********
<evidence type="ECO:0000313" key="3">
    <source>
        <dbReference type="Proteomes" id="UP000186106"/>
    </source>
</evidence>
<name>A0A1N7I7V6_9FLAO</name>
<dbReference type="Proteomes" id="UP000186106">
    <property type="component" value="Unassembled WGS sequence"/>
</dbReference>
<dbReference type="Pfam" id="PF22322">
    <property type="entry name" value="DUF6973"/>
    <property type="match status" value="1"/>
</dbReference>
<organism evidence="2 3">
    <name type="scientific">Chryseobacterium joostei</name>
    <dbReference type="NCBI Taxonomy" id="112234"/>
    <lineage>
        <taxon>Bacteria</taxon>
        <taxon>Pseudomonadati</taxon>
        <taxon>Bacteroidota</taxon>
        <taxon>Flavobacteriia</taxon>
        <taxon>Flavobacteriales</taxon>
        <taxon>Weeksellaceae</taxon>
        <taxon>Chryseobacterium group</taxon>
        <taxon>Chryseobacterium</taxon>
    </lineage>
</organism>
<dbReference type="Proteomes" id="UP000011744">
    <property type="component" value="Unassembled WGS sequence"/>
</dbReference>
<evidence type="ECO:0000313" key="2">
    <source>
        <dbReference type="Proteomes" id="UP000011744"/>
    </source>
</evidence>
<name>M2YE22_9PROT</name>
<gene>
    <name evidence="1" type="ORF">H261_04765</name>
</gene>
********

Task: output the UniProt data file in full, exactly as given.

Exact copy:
<evidence type="ECO:0000313" key="3">
    <source>
        <dbReference type="Proteomes" id="UP000186106"/>
    </source>
</evidence>
<name>A0A1N7I7V6_9FLAO</name>
<dbReference type="Proteomes" id="UP000186106">
    <property type="component" value="Unassembled WGS sequence"/>
</dbReference>
<dbReference type="Pfam" id="PF22322">
    <property type="entry name" value="DUF6973"/>
    <property type="match status" value="1"/>
</dbReference>
<organism evidence="2 3">
    <name type="scientific">Chryseobacterium joostei</name>
    <dbReference type="NCBI Taxonomy" id="112234"/>
    <lineage>
        <taxon>Bacteria</taxon>
        <taxon>Pseudomonadati</taxon>
        <taxon>Bacteroidota</taxon>
        <taxon>Flavobacteriia</taxon>
        <taxon>Flavobacteriales</taxon>
        <taxon>Weeksellaceae</taxon>
        <taxon>Chryseobacterium group</taxon>
        <taxon>Chryseobacterium</taxon>
    </lineage>
</organism>
<dbReference type="Proteomes" id="UP000011744">
    <property type="component" value="Unassembled WGS sequence"/>
</dbReference>
<evidence type="ECO:0000313" key="2">
    <source>
        <dbReference type="Proteomes" id="UP000011744"/>
    </source>
</evidence>
<name>M2YE22_9PROT</name>
<gene>
    <name evidence="1" type="ORF">H261_04765</name>
</gene>